Int J Parasitol. 1998 Apr; 28(4): 635-40.
Antimalarial and cytotoxic potential of four quassinoids from Hannoa chlorantha and Hannoa klaineana, and their structure-activity relationships.
Prins Leopold Instituut voor Tropische Geneeskunde, Antwerpen, Belgium.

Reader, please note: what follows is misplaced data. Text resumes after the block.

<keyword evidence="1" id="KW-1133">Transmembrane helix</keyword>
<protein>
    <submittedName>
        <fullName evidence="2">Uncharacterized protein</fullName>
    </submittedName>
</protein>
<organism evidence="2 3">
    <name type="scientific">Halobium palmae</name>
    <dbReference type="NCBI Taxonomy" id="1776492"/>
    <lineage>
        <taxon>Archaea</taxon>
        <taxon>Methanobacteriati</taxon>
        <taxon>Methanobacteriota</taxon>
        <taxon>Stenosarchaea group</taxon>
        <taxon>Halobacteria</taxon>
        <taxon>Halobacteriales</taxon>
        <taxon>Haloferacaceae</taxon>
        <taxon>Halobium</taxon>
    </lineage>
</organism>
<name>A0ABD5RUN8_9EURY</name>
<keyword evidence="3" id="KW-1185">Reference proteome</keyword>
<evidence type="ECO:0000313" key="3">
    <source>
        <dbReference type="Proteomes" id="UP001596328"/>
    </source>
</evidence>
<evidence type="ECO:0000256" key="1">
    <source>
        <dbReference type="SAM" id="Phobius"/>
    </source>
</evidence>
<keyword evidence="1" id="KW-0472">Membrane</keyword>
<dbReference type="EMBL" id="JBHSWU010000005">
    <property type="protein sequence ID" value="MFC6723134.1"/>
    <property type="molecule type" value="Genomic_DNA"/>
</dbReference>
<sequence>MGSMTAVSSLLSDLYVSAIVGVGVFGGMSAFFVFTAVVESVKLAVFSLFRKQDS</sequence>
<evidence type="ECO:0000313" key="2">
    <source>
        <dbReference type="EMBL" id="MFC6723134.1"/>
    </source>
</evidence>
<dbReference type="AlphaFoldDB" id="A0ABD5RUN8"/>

Hannoa chlorantha and Hannoa klaineana (Simaroubaceae) are used in traditional medicine of Central African countries against fevers and malaria. Four stem bark extracts from H. klaineana and four quassinoids from H. chlorantha were examined in vitro against Plasmodium falciparum NF 54. The extracts displayed good activities, while the quassinoids were highly active, with IC50 values well below 1 microgram ml-1, those of chaparrinone and 15-desacetylundulatone being much lower than 0.1 microgram ml-1 (0.037 and 0.047 microgram ml-1, respectively). Chaparrinone is five times more active than 14-hydroxychaparrinone against P. falciparum, indicating that the hydroxyl function at C-14 is unfavourable for antiplasmodial activity. As 14-hydroxychaparrinone has a seven-times higher cytotoxic activity against P-388 cells than chaparrinone, the latter compound has the better antiplasmodial therapeutic index. All four quassinoids were evaluated in vivo in a standard 4-day test as well. 15-Desacetylundulatone was proven to be the most active compound, almost totally suppressing the parasitaemias of OF1 mice for at least 7 days, while both chaparrinone and 14-hydroxychaparrinone were active for at least 4 days. Quassinoids have ED50 values much lower than 50 mg kg-1 body weight day-1 and none of them caused obvious side effects. The keto function at C-2 in 15-desacetylundulatone is apparently of crucial importance for its high activity. 6-alpha-Tigloyloxyglaucarubol was not active at all. Chaparrinone is considered the most interesting of the investigated quassinoids and its in-vivo antimalarial potential will be examined further.